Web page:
You cannot do a kindness too soon, for you never know how soon it will be too late. — Ralph Waldo Emerson
On the evening of November 14, 2012, NYPD Officer Lawrence DePrimo while on patrol bought a pair of boots for a homeless man in Times Square, making global headlines.
Or what about the inspiring story of Scott Widak. Sean O’Connor posted a call-out on Reddit for letters to be sent to his uncle Scott Widak, who was terminally ill and had Down syndrome. Within days, the Reddit community responded with hundreds of letters and gifts for the bedridden 47-year-old, filling his last days with happiness.
Now, to encourage us all to make someone’s day, the Random Acts of Kindness Foundation promotes Random Acts of Kindness Week — from February 11th-15th.
Throughout the week, we will give a $10 coupon for our website to one lucky daily winner. All you have to do is tweet your random act of kindness to @naturalhealthy, pin an act of kindness that you find inspiring on our Pinterest board, or simply leave a comment below letting us know about your act of kindness.
How it all Started
In 1982, legend has it, writer and peace activist Anne Herbert scrawled “practice random acts of kindness and senseless acts of beauty” on a place mat in a Sausalito, California, restaurant.
Eleven years later, in 1993, Bakersfield College professor Chuck Wall, reacted to a radio report of “another random act of senseless violence” by urging his students to perform a “random act of senseless kindness.”
And in 1995, the Random Acts of Kindness Foundation was established to support anyone committed to spreading kindness.
If you have no idea where to start, the foundation has a few suggestions:
- Monday, Feb 11 — Smile at 10 strangers
- Tuesday, Feb 12 — Buy something for the person in the line behind you
- Wednesday, Feb 13 — Reach out to someone you haven’t talked to in a while
- Thursday, Feb 14 — Bring a treat to a neighbor or your co-workers
- Friday, Feb 15 — Donate your time or money to a local charity
- Saturday, Feb 16 — Cook a healthy meal
- Sunday, Feb 17 — Let someone go in front of you in line
Health Benefits of Being Kind
As with so many other positive actions we take, there are some real health benefits to making someone’s day.
Enjoy a Helper’s High
We all feel good when we do something selfless; we get a bit of a ‘helper’s high’ — most likely the result of elevated levels of endorphins, which create a feeling of bliss and are our own natural pain killers.
A healthy Boost for Our Heart
When we make a kind gesture, we also enjoy a sense of emotional warmth as our body releases the hormone oxytocin throughout our brain and body.
Oxytocin then stimulates the release of nitric oxide in our blood vessels, dilating, or expanding, them to reduce our blood pressure.
Naturally Slows Aging
Nothing, unfortunately, can turn back father time, but we can slow the effects. At a biochemical level, free radicals and inflammation are the main offenders when it comes to aging.
And oxytocin can beat back these enemies of our youth to help our heart, if not our dwindling years.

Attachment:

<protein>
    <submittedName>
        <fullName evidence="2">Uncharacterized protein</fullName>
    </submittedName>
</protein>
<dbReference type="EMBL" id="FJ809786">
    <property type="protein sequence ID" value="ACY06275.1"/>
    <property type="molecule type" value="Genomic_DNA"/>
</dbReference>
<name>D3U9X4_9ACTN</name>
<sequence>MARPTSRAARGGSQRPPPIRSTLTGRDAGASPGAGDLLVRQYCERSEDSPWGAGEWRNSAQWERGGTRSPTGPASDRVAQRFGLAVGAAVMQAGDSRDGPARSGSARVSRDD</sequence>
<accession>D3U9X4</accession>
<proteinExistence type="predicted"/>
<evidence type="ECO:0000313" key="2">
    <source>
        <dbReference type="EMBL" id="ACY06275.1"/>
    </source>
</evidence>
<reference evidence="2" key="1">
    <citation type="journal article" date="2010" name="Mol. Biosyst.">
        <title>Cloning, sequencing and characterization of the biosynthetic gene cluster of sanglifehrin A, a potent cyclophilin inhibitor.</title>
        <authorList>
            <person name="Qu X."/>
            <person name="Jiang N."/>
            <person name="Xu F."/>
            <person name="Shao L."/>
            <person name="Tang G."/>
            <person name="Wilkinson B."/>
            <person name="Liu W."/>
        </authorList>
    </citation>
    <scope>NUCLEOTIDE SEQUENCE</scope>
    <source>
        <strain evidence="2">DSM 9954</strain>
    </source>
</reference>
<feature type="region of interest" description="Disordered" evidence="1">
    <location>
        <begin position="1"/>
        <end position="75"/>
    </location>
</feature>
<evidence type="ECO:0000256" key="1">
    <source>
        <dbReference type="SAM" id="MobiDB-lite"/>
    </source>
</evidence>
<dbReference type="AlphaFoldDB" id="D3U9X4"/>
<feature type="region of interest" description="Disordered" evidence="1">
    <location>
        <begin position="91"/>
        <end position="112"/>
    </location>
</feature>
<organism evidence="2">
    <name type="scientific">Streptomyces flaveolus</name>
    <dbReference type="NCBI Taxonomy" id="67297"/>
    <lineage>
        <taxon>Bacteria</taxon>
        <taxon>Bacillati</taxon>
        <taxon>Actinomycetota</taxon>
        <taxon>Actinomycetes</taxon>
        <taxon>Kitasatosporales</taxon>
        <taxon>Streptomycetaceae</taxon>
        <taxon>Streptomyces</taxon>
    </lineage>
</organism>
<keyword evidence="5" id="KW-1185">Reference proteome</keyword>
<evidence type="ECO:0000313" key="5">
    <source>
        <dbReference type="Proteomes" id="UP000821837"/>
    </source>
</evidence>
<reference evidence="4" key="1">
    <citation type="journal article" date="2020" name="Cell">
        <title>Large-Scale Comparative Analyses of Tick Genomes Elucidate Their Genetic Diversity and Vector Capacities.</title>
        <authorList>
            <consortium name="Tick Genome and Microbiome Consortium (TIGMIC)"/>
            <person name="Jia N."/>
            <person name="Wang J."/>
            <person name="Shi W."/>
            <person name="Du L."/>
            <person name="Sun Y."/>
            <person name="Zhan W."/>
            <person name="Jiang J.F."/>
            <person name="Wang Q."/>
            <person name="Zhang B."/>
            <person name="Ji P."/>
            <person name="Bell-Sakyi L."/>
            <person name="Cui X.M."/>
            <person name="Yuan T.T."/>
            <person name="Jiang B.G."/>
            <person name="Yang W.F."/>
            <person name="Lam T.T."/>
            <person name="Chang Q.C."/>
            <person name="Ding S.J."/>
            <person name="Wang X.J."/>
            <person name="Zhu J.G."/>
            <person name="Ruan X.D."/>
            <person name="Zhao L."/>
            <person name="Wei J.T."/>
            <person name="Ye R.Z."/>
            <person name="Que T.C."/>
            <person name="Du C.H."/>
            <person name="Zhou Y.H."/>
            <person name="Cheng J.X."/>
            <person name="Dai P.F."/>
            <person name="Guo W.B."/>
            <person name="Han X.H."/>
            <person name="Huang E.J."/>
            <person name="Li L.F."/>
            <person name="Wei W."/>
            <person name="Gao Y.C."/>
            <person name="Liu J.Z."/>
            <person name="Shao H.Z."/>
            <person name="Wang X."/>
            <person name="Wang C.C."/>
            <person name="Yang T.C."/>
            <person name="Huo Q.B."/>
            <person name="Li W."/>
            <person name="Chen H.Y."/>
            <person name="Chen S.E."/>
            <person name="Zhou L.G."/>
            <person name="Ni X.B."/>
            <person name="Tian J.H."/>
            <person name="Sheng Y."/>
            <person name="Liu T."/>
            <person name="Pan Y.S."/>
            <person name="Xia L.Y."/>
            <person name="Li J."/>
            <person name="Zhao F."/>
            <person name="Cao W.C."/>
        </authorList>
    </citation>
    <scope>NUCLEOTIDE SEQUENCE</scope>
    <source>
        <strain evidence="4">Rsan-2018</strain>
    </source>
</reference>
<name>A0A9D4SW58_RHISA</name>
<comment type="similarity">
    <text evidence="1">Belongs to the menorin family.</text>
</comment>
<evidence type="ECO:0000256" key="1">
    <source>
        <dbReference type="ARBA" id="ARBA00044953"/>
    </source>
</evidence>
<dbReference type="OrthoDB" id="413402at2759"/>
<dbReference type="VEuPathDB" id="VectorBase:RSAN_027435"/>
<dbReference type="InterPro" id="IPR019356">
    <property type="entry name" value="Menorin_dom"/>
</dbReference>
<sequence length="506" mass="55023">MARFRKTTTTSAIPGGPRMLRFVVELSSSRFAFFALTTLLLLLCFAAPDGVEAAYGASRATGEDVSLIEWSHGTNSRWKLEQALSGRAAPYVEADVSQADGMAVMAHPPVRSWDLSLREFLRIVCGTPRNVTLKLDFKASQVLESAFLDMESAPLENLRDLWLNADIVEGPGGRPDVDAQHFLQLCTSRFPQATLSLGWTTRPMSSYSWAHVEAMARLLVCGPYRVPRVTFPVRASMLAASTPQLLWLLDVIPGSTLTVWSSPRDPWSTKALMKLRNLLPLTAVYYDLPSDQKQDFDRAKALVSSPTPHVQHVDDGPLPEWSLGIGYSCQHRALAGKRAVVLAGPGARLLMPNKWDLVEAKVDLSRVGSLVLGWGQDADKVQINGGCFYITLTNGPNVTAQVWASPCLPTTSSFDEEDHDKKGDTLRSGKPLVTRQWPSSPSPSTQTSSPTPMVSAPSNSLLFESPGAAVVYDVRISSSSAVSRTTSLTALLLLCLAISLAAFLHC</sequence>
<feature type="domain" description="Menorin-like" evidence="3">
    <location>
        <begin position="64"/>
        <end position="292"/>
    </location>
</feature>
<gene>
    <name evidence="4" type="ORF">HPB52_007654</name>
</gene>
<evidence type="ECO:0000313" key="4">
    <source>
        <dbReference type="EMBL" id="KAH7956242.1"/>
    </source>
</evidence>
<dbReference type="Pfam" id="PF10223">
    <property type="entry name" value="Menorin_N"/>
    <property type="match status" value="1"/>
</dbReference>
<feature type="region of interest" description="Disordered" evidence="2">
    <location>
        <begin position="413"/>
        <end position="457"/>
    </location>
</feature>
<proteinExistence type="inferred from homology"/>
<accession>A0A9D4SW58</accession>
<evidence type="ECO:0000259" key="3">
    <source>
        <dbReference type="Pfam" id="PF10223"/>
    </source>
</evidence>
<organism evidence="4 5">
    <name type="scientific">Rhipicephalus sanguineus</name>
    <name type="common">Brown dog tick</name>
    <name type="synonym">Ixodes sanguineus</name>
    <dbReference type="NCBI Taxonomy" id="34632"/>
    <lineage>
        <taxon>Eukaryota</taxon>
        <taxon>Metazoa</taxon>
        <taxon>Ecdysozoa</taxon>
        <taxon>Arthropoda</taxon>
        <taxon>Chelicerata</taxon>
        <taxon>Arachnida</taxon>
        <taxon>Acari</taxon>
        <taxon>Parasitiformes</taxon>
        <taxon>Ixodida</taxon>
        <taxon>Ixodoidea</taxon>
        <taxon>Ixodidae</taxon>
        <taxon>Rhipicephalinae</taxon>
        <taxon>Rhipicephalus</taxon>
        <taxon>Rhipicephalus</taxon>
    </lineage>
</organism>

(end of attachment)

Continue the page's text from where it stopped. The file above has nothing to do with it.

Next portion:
And believe it or not, our very survival once depended on being kind to others. Our ancient ancestors had to co-operate with one another to overcome obstacles and predators to boost their chances of seeing another sunrise.
So we are actually hardwired to be kind to one another.
“Modern research shows one of the most pleasurable of all human acts is also one of the healthiest things you can do for yourself and for others. Gentle, caring selflessness results in significant health benefits,” writes Paul Pearsall in The Pleasure Prescription.
Allan Luks and Peggy Paynewrite talk about other “magical effects” of pleasure and well-being that come with helping others, in The Healing Power of Doing Good.
- A more optimistic and happier outlook on life
- An increase in energy
- A feeling of being healthy
- A greater sense of calmness and relaxation
- Better weight control
- An improvement in insomnia
- A stronger immune system
- A reduction in pain
- A reduction of excessive stomach acid
- Relief from arthritis and asthma
- Speedier recovery from surgery
You don’t have to make a major gesture to enjoy these health benefits. Brief, small, regular acts will do nicley.
And small, pleasurable experiences may more than offset any negative health effects brought about by life’s stressful events, regardless of their magnitude.
A Cautionary Warning
However, as with many things, there is a caveat: It is important not to expect anything in return — not so much as the wave of a hand or any other form of acknowledgement for your good deed.
Otherwise, you will simply diminish the benefit. Expect no outcome and there can be no disappointment. And any positive reaction is simply a wonderful bonus.
If you need some more inspiration, here’s a YouTube video showing how a group of friends turned random acts of kindness into a fantastic day out.
This article was inspired by
Health Benefits of Kindness, by Melissa Breyer
5 Beneficial Side Effects of Kindness, by David R Hamilton
Kindness and Health, by the Australian Kindness Movement